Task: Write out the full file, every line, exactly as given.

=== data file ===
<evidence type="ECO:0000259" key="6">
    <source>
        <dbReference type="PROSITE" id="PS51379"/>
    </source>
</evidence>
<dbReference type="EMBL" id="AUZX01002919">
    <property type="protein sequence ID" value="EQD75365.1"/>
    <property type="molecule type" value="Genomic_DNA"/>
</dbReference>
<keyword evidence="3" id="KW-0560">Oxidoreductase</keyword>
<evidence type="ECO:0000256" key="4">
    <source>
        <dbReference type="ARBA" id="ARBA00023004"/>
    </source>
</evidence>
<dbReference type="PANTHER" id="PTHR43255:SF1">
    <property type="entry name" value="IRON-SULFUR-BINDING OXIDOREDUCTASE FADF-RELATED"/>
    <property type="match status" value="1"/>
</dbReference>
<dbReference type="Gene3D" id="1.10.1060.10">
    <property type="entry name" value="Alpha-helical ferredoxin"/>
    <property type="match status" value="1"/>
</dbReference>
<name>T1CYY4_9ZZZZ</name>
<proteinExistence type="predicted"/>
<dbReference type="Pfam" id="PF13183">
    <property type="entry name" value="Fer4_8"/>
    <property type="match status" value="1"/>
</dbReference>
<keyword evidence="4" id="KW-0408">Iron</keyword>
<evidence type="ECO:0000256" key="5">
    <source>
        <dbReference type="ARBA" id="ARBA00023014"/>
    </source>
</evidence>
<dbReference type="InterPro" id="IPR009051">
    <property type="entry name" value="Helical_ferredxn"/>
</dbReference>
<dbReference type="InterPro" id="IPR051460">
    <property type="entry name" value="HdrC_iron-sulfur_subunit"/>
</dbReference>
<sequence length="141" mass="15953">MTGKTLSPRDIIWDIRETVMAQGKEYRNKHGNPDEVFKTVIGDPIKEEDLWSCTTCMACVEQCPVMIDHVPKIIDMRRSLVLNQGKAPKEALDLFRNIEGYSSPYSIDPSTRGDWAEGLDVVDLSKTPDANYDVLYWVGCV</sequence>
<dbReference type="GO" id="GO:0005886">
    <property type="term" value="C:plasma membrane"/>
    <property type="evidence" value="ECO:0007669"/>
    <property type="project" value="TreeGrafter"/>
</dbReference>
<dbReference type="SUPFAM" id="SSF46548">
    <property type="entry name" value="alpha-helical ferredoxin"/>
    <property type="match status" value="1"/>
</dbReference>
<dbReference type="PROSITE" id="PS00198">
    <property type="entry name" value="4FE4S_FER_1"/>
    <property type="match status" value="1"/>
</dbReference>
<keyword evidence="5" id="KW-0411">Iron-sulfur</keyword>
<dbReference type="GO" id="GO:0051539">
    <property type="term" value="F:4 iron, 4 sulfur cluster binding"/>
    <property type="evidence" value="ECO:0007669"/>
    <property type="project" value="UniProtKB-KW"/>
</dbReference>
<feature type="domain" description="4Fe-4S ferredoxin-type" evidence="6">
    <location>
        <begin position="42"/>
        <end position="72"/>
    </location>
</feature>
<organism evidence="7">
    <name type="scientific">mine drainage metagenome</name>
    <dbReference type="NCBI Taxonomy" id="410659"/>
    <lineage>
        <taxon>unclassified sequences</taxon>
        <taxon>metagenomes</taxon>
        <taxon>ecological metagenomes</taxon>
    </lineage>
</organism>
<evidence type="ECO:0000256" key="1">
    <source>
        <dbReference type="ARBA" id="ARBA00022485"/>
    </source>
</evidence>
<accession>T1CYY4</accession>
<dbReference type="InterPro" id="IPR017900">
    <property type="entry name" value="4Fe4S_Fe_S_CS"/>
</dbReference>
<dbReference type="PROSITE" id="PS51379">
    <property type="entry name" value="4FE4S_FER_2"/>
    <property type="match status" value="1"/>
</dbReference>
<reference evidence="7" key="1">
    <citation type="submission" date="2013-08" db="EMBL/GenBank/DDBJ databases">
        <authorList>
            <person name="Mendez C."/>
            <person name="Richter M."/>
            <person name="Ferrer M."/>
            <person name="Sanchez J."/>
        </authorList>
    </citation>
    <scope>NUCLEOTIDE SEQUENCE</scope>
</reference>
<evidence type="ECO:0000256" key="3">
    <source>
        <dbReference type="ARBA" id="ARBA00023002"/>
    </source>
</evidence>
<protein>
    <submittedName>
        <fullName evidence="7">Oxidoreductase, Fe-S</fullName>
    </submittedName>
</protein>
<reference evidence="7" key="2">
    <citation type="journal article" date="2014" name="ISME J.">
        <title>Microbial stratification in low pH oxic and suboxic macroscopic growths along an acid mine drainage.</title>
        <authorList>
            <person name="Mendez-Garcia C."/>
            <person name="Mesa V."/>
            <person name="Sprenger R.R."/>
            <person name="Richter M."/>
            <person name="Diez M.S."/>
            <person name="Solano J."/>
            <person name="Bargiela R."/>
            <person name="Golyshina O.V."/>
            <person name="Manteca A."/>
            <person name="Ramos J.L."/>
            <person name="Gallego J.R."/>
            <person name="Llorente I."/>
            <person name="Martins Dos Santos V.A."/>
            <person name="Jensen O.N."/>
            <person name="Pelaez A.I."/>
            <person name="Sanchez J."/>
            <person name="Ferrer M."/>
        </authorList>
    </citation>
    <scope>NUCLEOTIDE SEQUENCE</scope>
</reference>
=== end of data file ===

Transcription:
<evidence type="ECO:0000259" key="6">
    <source>
        <dbReference type="PROSITE" id="PS51379"/>
    </source>
</evidence>
<dbReference type="EMBL" id="AUZX01002919">
    <property type="protein sequence ID" value="EQD75365.1"/>
    <property type="molecule type" value="Genomic_DNA"/>
</dbReference>
<keyword evidence="3" id="KW-0560">Oxidoreductase</keyword>
<evidence type="ECO:0000256" key="4">
    <source>
        <dbReference type="ARBA" id="ARBA00023004"/>
    </source>
</evidence>
<dbReference type="PANTHER" id="PTHR43255:SF1">
    <property type="entry name" value="IRON-SULFUR-BINDING OXIDOREDUCTASE FADF-RELATED"/>
    <property type="match status" value="1"/>
</dbReference>
<dbReference type="Gene3D" id="1.10.1060.10">
    <property type="entry name" value="Alpha-helical ferredoxin"/>
    <property type="match status" value="1"/>
</dbReference>
<name>T1CYY4_9ZZZZ</name>
<proteinExistence type="predicted"/>
<dbReference type="Pfam" id="PF13183">
    <property type="entry name" value="Fer4_8"/>
    <property type="match status" value="1"/>
</dbReference>
<keyword evidence="4" id="KW-0408">Iron</keyword>
<evidence type="ECO:0000256" key="5">
    <source>
        <dbReference type="ARBA" id="ARBA00023014"/>
    </source>
</evidence>
<dbReference type="InterPro" id="IPR009051">
    <property type="entry name" value="Helical_ferredxn"/>
</dbReference>
<dbReference type="InterPro" id="IPR051460">
    <property type="entry name" value="HdrC_iron-sulfur_subunit"/>
</dbReference>
<sequence length="141" mass="15953">MTGKTLSPRDIIWDIRETVMAQGKEYRNKHGNPDEVFKTVIGDPIKEEDLWSCTTCMACVEQCPVMIDHVPKIIDMRRSLVLNQGKAPKEALDLFRNIEGYSSPYSIDPSTRGDWAEGLDVVDLSKTPDANYDVLYWVGCV</sequence>
<dbReference type="GO" id="GO:0005886">
    <property type="term" value="C:plasma membrane"/>
    <property type="evidence" value="ECO:0007669"/>
    <property type="project" value="TreeGrafter"/>
</dbReference>
<dbReference type="SUPFAM" id="SSF46548">
    <property type="entry name" value="alpha-helical ferredoxin"/>
    <property type="match status" value="1"/>
</dbReference>
<dbReference type="PROSITE" id="PS00198">
    <property type="entry name" value="4FE4S_FER_1"/>
    <property type="match status" value="1"/>
</dbReference>
<keyword evidence="5" id="KW-0411">Iron-sulfur</keyword>
<dbReference type="GO" id="GO:0051539">
    <property type="term" value="F:4 iron, 4 sulfur cluster binding"/>
    <property type="evidence" value="ECO:0007669"/>
    <property type="project" value="UniProtKB-KW"/>
</dbReference>
<feature type="domain" description="4Fe-4S ferredoxin-type" evidence="6">
    <location>
        <begin position="42"/>
        <end position="72"/>
    </location>
</feature>
<organism evidence="7">
    <name type="scientific">mine drainage metagenome</name>
    <dbReference type="NCBI Taxonomy" id="410659"/>
    <lineage>
        <taxon>unclassified sequences</taxon>
        <taxon>metagenomes</taxon>
        <taxon>ecological metagenomes</taxon>
    </lineage>
</organism>
<evidence type="ECO:0000256" key="1">
    <source>
        <dbReference type="ARBA" id="ARBA00022485"/>
    </source>
</evidence>
<accession>T1CYY4</accession>
<dbReference type="InterPro" id="IPR017900">
    <property type="entry name" value="4Fe4S_Fe_S_CS"/>
</dbReference>
<dbReference type="PROSITE" id="PS51379">
    <property type="entry name" value="4FE4S_FER_2"/>
    <property type="match status" value="1"/>
</dbReference>
<reference evidence="7" key="1">
    <citation type="submission" date="2013-08" db="EMBL/GenBank/DDBJ databases">
        <authorList>
            <person name="Mendez C."/>
            <person name="Richter M."/>
            <person name="Ferrer M."/>
            <person name="Sanchez J."/>
        </authorList>
    </citation>
    <scope>NUCLEOTIDE SEQUENCE</scope>
</reference>
<evidence type="ECO:0000256" key="3">
    <source>
        <dbReference type="ARBA" id="ARBA00023002"/>
    </source>
</evidence>
<protein>
    <submittedName>
        <fullName evidence="7">Oxidoreductase, Fe-S</fullName>
    </submittedName>
</protein>
<reference evidence="7" key="2">
    <citation type="journal article" date="2014" name="ISME J.">
        <title>Microbial stratification in low pH oxic and suboxic macroscopic growths along an acid mine drainage.</title>
        <authorList>
            <person name="Mendez-Garcia C."/>
            <person name="Mesa V."/>
            <person name="Sprenger R.R."/>
            <person name="Richter M."/>
            <person name="Diez M.S."/>
            <person name="Solano J."/>
            <person name="Bargiela R."/>
            <person name="Golyshina O.V."/>
            <person name="Manteca A."/>
            <person name="Ramos J.L."/>
            <person name="Gallego J.R."/>
            <person name="Llorente I."/>
            <person name="Martins Dos Santos V.A."/>
            <person name="Jensen O.N."/>
            <person name="Pelaez A.I."/>
            <person name="Sanchez J."/>
            <person name="Ferrer M."/>
        </authorList>
    </citation>
    <scope>NUCLEOTIDE SEQUENCE</scope>
</reference>